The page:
BYOD is no longer a what-if. Judging from various studies, adoption of “bring your own device” policies has become commonplace, with upwards of 70 percent of businesses embracing this approach. But how well are those devices secured?
That’s the multimillion-dollar question. A recent online survey of midmarket companies by Good Technology found that those with BYOD policies “had twice the security concerns of those who don’t.” In addition, “65 percent of users working in midmarket organizations with formal BYOD support are concerned about privacy.” That compares with 35 percent in companies without BYOD.
These findings go to the core of what makes BYOD, though appealing in many ways, a risky proposition. Securing a hodgepodge of devices chosen by individual users, rather than through a corporate IT vetting process, can be a nightmare.
Aside from control and security issues, BYOD may end up costing more than paying for and issuing devices to employees. When you have to secure multiple mobile platforms, your IT security team needs the proper tools and expertise. That means you’ll be spending more on security and management, which is still preferable to suffering a costly data breach.
You can’t skimp on mobile security, especially with a BYOD program in place. You’ll need technology and processes to encrypt devices, authenticate users, block unsanctioned applications and websites, perform routine security audits, and deploy wipe capability for lost or stolen devices.
Imposing strict security controls on employee-owned devices brings up privacy concerns. Users aren’t likely to welcome employer access to personal contacts, applications, email and messages. But containerization addresses this issue by separating employer data from that of the device owner’s.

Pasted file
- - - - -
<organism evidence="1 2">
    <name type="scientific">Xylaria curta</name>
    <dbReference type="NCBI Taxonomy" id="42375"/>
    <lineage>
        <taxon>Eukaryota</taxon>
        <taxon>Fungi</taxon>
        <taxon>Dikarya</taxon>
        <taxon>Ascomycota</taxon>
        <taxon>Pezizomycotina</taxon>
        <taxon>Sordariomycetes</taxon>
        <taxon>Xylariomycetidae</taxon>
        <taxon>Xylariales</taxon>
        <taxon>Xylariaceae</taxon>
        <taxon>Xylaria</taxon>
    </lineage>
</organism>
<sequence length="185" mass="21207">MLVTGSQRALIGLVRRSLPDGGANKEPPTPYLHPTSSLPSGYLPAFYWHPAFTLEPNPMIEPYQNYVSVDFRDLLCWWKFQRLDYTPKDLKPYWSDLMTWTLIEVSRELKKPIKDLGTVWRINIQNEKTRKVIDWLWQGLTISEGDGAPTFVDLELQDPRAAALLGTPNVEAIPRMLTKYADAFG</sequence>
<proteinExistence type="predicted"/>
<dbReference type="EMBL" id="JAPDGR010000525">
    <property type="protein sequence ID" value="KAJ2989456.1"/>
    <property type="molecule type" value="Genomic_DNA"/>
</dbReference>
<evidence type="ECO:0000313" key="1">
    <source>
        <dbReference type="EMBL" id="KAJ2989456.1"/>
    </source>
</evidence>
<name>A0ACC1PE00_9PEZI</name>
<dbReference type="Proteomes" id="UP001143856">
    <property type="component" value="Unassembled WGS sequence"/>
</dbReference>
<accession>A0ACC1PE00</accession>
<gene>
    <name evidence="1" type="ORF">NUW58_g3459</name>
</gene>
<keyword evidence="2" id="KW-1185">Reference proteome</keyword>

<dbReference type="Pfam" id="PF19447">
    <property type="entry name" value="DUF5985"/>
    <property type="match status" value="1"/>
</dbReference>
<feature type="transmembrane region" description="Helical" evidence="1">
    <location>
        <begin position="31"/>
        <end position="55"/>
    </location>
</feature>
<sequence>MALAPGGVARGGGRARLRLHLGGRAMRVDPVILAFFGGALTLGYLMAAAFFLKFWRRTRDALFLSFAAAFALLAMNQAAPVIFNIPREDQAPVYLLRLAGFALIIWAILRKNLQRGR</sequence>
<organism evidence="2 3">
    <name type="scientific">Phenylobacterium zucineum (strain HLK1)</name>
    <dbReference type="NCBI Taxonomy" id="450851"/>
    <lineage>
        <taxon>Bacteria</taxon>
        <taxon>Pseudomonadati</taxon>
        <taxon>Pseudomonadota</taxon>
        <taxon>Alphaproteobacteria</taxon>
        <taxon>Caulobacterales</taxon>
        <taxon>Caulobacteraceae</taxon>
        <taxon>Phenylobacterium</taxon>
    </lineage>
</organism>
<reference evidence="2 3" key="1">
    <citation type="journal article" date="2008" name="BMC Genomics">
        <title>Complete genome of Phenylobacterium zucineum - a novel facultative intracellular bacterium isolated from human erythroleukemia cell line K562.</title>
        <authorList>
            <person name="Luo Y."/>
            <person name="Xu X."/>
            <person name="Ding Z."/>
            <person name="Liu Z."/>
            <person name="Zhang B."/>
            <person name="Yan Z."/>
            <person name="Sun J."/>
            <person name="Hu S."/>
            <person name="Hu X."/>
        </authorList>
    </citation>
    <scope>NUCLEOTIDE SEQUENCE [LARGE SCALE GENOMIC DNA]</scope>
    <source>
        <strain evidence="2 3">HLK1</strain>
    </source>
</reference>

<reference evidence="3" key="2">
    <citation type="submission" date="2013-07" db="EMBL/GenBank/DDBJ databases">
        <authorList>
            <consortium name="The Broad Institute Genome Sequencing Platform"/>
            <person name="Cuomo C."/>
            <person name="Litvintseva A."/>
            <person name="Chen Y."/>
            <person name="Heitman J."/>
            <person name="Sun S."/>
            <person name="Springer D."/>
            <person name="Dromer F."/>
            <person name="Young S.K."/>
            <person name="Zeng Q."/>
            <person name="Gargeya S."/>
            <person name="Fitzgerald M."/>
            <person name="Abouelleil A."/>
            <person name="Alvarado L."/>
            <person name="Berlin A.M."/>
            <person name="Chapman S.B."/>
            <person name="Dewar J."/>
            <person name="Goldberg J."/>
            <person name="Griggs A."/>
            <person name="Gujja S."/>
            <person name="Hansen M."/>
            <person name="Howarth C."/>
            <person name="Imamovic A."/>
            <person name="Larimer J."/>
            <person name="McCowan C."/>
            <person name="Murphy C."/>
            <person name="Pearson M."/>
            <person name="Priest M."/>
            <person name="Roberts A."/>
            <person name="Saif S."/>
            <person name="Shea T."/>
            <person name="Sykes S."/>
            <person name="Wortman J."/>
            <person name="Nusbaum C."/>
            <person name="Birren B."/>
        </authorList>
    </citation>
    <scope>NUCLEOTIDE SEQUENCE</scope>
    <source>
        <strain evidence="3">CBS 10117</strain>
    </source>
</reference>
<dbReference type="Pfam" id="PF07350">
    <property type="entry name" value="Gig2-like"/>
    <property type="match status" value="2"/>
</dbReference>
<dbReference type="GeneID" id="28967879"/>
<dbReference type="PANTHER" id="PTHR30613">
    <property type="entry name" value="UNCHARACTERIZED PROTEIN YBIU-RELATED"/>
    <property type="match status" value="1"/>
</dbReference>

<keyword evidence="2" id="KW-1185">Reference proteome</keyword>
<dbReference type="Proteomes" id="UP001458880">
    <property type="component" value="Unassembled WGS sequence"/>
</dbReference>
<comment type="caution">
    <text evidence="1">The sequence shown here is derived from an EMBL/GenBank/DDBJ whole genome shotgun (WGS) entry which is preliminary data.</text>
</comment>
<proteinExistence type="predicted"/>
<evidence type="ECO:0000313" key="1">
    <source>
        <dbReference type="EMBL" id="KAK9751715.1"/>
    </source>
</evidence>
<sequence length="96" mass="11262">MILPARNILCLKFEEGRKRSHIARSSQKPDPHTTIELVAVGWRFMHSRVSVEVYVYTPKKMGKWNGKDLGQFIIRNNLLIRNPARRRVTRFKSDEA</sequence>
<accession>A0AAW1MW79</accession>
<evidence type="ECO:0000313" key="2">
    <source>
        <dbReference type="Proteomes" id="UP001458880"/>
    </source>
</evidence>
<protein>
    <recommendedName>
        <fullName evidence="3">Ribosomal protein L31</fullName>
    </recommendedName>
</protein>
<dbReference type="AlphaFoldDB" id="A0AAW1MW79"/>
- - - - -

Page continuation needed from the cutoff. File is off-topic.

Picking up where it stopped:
Another BYOD concern is the potential to overload WiFi networks and strain bandwidth, so organizations should address infrastructure and bandwidth questions before adopting a BYOD policy.
But BYOD isn’t all bad. In fact, it may still be the way to go, as long as you address the potential risks. There’s much to recommend BYOD, including budgetary reasons. Not having to pay for devices, data and voice plans, as well as device refreshes for hundreds or thousands of users, can produce significant savings.
BYOD eliminates a capital expense, and even if you give employees a mobile device allowance to pay for their plans, you’re bound to come out ahead. It can also eliminate overhead costs by eliminating office space in favor of telecommuting where appropriate.
Giving employees a choice of device creates goodwill and boosts productivity. Users won’t have to spend time learning the device, and if they enjoy working on it, they’ll be happier and more productive.
A BYOD policy also supports a company’s mobile and cloud strategies. As organizations endeavor to become more agile, mobile apps can help them respond to changing market dynamics and meet customer needs.
So should you implement BYOD? That depends on how well you address management and security challenges. Giving employees choices is usually a good move, but you’ll want to know what you’re getting into before making that decision.
Read more about securing your mobile users including BYOD